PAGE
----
Feature Type:District Municipality (1) - A populated place with legally defined boundaries, incorporated as a district municipality under the provincial Municipal Act.
Name Authority: BC Geographical Names Office
Pronounced: SAN-itch
Relative Location: Just N of City of Victoria, Victoria Land District
Latitude-Longitude: 48°27'24''N, 123°22'24''W at the approximate location of the Municipal Hall.
Datum: NAD83
NTS Map: 92B/6
Related Maps: 92B/11

Origin Notes and History:

Incorporated 1 March 1906 as The Corporation of the District of Saanich. "Saanich (Municipal District)" adopted in the 18th Report of the Geographic Board of Canada, 31 March 1924, as labelled on BC map 2A, 1914. Re-approved 6 November 1934 on National Defence sheet 1449, Saanich.

Source: BC place name cards, or correspondence to/from BC's Chief Geographer or BC Geographical Names Office

"Our word Wsanec in Saanich means 'raised up'. If you go offshore to the east and look [back] you will see why. You'll see what it looks like in the distance compared to the surrounding land. It is 'raised up'." (Saltwater People, as told by David Elliott Sr., ed. Janet Poth; a resource book for the Saanich Native Studies program, School District 63, 1990). Elsewhere in the publication, Wsanec is identified as the name for Saanich Peninsula, meaning 'emerging people', where the name Wsanec comes from the name of the Saanich people (ibid, p.26).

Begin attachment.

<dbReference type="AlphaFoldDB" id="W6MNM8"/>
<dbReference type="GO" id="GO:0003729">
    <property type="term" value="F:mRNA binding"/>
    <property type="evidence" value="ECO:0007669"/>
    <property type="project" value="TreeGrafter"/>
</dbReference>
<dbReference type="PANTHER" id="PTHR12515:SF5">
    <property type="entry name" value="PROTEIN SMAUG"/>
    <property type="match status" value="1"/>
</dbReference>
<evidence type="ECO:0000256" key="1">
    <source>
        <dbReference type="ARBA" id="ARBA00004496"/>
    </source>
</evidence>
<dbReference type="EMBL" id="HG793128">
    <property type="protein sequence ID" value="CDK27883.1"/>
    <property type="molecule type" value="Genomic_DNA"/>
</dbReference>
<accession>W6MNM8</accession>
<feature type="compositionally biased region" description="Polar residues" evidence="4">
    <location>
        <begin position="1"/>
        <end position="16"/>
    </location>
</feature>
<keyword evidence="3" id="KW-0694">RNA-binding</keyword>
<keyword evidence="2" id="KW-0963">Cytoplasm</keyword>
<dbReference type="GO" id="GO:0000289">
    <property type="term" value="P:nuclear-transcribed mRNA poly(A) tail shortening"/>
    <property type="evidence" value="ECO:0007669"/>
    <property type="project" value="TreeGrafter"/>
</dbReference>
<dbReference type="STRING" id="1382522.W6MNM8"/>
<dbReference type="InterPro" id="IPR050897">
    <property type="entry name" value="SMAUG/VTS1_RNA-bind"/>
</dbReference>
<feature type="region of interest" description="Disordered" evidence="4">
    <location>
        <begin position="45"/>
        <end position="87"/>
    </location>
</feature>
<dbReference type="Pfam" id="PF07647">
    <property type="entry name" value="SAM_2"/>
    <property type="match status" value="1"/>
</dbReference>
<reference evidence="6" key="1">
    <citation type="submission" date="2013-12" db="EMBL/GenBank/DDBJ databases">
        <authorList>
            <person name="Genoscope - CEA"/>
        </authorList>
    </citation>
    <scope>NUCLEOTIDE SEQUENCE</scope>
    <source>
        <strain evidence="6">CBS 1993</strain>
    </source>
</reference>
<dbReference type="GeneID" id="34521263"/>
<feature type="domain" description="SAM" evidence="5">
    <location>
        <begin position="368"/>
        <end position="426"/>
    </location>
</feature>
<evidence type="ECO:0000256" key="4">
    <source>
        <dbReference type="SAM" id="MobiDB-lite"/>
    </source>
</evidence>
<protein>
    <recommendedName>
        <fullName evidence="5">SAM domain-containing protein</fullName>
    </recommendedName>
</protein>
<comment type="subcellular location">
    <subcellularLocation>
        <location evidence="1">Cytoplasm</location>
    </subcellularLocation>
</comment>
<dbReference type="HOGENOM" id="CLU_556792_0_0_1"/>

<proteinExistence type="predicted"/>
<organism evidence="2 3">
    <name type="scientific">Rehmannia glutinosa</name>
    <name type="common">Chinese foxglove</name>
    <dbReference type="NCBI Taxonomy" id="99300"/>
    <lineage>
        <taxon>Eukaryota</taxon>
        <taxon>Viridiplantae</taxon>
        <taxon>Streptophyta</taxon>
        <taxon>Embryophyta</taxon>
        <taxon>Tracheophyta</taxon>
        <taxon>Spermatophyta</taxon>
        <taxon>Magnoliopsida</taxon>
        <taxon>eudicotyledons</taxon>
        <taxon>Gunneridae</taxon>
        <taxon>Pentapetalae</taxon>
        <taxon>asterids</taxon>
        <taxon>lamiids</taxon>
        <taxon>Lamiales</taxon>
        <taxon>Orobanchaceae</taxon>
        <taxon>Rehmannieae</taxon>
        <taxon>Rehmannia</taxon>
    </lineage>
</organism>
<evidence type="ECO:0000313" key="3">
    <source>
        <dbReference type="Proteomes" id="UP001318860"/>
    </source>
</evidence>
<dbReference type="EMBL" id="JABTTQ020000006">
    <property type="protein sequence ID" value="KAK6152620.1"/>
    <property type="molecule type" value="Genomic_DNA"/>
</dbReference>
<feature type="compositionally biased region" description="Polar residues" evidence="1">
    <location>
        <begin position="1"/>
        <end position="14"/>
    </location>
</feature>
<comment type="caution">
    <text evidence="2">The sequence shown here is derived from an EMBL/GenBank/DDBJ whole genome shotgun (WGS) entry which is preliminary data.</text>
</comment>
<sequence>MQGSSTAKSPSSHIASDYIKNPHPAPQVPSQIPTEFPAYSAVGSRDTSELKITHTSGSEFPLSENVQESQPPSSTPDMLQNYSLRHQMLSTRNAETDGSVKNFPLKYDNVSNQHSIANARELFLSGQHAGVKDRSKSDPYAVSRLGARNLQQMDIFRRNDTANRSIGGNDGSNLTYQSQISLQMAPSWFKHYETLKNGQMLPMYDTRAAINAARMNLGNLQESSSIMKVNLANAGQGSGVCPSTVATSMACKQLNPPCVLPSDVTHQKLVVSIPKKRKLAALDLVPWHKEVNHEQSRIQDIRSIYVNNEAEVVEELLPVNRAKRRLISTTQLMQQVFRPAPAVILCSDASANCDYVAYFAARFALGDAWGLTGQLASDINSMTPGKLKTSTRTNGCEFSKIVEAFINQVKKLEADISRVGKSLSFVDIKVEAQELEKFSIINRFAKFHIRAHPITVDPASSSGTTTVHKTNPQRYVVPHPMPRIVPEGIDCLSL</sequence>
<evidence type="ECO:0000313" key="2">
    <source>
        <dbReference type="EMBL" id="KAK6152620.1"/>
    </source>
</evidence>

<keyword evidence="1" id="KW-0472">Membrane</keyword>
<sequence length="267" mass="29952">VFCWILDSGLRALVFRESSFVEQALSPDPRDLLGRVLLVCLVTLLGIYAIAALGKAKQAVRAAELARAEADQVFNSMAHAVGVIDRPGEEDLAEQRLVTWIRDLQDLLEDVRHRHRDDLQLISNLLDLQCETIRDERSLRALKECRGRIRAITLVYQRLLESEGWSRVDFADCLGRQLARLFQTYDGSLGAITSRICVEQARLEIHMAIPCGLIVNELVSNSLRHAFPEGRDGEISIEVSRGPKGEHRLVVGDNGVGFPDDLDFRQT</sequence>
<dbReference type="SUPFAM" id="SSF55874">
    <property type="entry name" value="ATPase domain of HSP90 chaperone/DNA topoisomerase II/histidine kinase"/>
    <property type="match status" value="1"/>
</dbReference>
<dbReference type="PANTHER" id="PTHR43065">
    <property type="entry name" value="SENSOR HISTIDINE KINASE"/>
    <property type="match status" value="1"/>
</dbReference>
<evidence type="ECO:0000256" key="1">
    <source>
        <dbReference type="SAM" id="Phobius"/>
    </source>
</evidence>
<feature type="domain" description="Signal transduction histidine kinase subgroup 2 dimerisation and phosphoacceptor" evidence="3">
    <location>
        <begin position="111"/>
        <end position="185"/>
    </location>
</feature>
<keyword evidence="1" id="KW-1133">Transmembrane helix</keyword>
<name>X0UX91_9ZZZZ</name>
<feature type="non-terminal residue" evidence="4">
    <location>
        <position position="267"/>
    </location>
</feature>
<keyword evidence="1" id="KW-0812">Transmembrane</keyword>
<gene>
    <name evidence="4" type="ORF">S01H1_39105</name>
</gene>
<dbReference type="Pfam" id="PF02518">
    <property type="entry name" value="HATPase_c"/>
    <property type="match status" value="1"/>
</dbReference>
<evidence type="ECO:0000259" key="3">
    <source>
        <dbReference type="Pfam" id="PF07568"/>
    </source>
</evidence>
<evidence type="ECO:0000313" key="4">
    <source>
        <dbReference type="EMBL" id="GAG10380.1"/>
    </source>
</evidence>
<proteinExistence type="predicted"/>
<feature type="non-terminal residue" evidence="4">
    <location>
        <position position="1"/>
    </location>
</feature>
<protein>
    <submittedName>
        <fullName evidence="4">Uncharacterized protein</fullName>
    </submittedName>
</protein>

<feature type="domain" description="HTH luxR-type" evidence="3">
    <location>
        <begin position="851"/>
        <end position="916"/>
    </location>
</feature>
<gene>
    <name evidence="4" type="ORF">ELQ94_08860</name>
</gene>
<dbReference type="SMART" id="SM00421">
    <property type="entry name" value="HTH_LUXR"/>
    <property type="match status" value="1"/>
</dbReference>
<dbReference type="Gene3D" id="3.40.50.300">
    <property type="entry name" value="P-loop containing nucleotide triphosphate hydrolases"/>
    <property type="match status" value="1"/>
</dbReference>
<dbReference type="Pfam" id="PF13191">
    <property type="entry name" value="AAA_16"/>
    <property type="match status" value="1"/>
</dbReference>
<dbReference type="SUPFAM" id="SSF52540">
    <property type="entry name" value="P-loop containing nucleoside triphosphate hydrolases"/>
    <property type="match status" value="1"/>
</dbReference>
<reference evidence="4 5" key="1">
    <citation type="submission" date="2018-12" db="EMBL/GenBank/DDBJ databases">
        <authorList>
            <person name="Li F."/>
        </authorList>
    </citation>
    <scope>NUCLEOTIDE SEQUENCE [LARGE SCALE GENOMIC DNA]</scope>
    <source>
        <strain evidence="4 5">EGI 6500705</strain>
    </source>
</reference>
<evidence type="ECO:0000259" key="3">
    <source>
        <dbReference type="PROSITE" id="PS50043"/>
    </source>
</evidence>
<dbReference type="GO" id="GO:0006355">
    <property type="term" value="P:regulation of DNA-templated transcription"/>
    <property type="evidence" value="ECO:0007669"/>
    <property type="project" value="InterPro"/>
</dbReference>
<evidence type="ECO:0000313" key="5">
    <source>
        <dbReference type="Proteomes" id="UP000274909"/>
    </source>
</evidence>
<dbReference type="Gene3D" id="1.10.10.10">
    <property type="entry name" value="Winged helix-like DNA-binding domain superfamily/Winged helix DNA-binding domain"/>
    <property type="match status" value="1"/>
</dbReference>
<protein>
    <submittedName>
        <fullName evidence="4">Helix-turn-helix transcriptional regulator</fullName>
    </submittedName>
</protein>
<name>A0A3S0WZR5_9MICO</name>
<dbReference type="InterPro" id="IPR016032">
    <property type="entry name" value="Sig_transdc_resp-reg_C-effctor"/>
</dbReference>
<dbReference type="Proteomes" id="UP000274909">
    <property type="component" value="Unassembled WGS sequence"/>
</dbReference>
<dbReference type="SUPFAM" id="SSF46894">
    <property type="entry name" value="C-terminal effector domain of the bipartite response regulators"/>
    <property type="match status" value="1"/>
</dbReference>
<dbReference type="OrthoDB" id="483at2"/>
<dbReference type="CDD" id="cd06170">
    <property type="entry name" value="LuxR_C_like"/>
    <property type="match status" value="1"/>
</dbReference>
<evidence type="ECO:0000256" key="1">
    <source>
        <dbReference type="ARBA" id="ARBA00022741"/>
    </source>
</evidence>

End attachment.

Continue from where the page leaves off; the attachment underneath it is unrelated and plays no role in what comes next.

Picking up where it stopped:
Source: BC place name cards, or correspondence to/from BC's Chief Geographer or BC Geographical Names Office

From the Saanich (Straits Salish) word meaning 'elevated' or 'upraised'. The word describes what Mount Newton looked like to the Indians approaching by sea from the east - someone lying down with his rump up. Another explanation is that Saanich refers to the appearance of the peninsula when seen through a mirage on a warm summer day. Under such conditions, it indeed looks 'elevated' or 'upraised.'

Source: Akrigg, Helen B. and Akrigg, G.P.V; British Columbia Place Names; Sono Nis Press, Victoria 1986 /or University of British Columbia Press 1997

"I have had repeated requests during the past few years and although we have made every endeavor to trace the meaning, we have not been successful. All we know is that the word designates a local tribe of Indians." (John Hosie, Provincial Librarian, 19 March 1934, file 1008386/34275s). "Indians I have talked with say that "Fair-land" as used by Victoria Publicity Bureau is not right, yet they do not know the meaning themselves." (H.J. McIntyre, Saanich Peninsula & Gulf Islands Review (file 1007898/34275a).

Source: Provincial Archives of BC "Place Names File" compiled 1945-1950 by A.G. Harvey from various sources, with subsequent additions